“The longer you look back, the farther you can look forward.” –Winston Churchill
Following Flight 12’s scouting images of “South Séítah,” which were the most valuable Ingenuity has taken to date, we are taking Winston’s advice for Ingenuity’s 13th flight. We will again be venturing across into Seítah to scout an area of outcrops glimpsed in Flight 12 imagery – but we’re taking these new pictures while looking back, pointing in the opposite direction.
Another big difference is which way our camera will be pointing. For Flight 13, we’ll be capturing images pointing southwest. And when they’re combined with Flight 12’s northeast perspectives, the overlapping images from a lower altitude should provide valuable insight for Perseverance scientists and rover drive planners.
When you compare our estimated flight time and distance traveled for this trip, it again reinforces just how much we’re concentrating our efforts in one small area. On Flight 12 we covered 1,476 feet (450 meters) of Martian ground in 169.5 seconds and took 10 pictures (again – all pointed northeast). On 13, we’ll cover about 690 feet (210 meters) in around 161 seconds and take 10 pictures (pointing southwest)…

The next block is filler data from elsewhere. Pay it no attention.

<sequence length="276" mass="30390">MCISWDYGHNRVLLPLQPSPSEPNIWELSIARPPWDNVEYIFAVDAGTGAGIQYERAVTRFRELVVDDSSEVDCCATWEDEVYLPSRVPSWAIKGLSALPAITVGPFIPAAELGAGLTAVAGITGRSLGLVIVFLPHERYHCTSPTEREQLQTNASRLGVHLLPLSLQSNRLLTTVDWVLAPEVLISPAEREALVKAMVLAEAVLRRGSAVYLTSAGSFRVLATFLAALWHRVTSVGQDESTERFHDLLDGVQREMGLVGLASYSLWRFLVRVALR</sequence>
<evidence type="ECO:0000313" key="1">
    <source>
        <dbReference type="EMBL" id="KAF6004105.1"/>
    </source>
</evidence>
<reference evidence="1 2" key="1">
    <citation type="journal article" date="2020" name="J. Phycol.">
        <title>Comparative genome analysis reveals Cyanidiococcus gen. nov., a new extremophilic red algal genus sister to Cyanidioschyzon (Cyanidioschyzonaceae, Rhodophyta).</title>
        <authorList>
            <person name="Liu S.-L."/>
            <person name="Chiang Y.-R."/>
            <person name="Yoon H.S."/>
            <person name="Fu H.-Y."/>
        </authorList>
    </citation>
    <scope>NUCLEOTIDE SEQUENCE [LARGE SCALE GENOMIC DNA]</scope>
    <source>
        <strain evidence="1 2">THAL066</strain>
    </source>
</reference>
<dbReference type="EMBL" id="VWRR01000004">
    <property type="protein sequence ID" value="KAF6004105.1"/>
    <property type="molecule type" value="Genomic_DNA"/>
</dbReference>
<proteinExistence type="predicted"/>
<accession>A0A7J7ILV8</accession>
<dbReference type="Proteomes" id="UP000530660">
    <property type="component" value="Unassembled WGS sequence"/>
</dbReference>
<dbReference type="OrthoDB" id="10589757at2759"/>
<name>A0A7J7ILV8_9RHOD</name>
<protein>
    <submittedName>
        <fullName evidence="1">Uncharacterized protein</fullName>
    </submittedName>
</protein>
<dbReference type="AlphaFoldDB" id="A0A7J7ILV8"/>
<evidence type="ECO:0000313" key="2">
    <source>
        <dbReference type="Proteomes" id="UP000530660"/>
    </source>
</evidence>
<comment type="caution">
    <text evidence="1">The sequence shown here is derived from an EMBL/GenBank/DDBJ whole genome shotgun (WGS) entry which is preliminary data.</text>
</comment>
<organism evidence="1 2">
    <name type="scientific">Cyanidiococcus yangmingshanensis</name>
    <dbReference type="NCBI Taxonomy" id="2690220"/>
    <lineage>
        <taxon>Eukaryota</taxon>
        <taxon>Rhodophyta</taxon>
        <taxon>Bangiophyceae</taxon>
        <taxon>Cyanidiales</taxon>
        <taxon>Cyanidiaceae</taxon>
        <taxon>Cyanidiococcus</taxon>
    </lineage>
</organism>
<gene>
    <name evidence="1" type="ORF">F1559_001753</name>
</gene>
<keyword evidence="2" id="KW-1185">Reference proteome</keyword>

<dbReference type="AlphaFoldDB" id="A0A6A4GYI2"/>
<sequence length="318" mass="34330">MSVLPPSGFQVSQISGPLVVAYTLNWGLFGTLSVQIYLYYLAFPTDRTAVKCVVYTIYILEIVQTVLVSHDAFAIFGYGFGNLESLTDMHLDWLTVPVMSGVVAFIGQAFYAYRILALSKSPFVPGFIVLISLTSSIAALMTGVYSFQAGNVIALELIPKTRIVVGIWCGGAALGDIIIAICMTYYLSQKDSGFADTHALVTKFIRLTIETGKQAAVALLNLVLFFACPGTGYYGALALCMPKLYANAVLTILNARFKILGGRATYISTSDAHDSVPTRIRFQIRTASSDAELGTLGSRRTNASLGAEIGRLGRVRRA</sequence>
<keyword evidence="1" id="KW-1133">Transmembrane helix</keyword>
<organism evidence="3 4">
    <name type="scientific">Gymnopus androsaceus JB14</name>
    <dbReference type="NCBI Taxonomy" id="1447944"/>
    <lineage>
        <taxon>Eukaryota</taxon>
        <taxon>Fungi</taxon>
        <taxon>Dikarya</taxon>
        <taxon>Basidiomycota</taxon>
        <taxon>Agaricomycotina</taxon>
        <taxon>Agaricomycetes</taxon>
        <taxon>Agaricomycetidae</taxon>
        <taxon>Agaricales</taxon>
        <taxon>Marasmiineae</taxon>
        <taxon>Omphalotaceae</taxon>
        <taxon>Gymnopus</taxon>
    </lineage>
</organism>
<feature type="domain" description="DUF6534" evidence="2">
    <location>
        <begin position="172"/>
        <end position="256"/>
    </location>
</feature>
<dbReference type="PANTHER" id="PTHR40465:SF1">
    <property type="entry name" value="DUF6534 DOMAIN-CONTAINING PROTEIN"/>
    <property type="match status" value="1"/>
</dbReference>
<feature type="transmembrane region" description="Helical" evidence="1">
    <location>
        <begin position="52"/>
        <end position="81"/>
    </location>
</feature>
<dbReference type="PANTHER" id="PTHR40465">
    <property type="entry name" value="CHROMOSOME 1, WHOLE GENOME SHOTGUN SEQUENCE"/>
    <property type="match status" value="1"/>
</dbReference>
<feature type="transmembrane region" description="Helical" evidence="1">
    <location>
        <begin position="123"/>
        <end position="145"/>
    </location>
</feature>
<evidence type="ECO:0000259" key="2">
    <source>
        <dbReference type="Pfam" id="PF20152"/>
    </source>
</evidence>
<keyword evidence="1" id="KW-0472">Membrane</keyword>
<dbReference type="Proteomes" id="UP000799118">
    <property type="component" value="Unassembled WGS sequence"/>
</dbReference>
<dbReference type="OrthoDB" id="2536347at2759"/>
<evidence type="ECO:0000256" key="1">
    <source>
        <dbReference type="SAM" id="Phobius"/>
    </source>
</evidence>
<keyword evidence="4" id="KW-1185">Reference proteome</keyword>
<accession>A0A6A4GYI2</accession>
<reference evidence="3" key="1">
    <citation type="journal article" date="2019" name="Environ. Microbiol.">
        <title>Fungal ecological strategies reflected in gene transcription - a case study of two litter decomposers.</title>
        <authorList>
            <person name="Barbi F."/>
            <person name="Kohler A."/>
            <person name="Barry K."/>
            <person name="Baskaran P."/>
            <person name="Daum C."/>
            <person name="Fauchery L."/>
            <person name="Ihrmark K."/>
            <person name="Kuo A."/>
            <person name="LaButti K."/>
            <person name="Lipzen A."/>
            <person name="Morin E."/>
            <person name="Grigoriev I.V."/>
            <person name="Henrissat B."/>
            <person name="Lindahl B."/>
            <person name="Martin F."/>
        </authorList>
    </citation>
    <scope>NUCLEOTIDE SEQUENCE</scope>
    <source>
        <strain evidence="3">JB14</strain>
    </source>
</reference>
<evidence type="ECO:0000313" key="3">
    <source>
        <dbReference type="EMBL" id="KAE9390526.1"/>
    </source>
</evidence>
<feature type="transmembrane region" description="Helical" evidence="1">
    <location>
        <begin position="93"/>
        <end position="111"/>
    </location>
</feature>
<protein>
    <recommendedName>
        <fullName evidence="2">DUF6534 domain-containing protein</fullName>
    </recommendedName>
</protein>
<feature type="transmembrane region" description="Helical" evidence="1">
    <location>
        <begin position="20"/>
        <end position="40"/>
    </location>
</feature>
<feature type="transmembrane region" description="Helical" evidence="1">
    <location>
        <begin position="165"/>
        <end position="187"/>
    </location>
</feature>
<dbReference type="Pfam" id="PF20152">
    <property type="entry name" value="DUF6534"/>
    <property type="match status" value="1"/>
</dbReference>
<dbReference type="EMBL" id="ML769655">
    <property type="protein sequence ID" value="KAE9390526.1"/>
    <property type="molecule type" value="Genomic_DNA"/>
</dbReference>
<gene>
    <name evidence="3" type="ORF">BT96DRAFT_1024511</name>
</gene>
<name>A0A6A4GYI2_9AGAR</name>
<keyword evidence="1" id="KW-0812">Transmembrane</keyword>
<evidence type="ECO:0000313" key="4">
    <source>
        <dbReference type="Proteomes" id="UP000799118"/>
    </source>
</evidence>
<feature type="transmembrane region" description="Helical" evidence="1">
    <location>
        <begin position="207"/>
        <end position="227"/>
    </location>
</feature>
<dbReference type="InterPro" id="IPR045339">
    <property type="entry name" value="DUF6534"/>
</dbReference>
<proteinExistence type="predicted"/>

And for those of you scoring at home, on 13 we’ll also be traveling at 7.3 mph (3.3 meters per second). We did 10 mph (4.3 meters per second) during 12.
While we’re talking about numbers, in our last blog, Chief Pilot Håvard talked about our logbook (the Nominal Pilot’s Logbook for Planets and Moons). Below is an updated ledger of some of the most important numbers for Ingenuity’s Mars flights so far. Along with those listed below, we’ve taken 72 13-megapixel color images and 1,390 black-and-white navigation camera images. We’re looking forward to add to these numbers and learning more about that ridgeline when “lucky 13” is in the books.
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(April 3, 2021/Sol 43)
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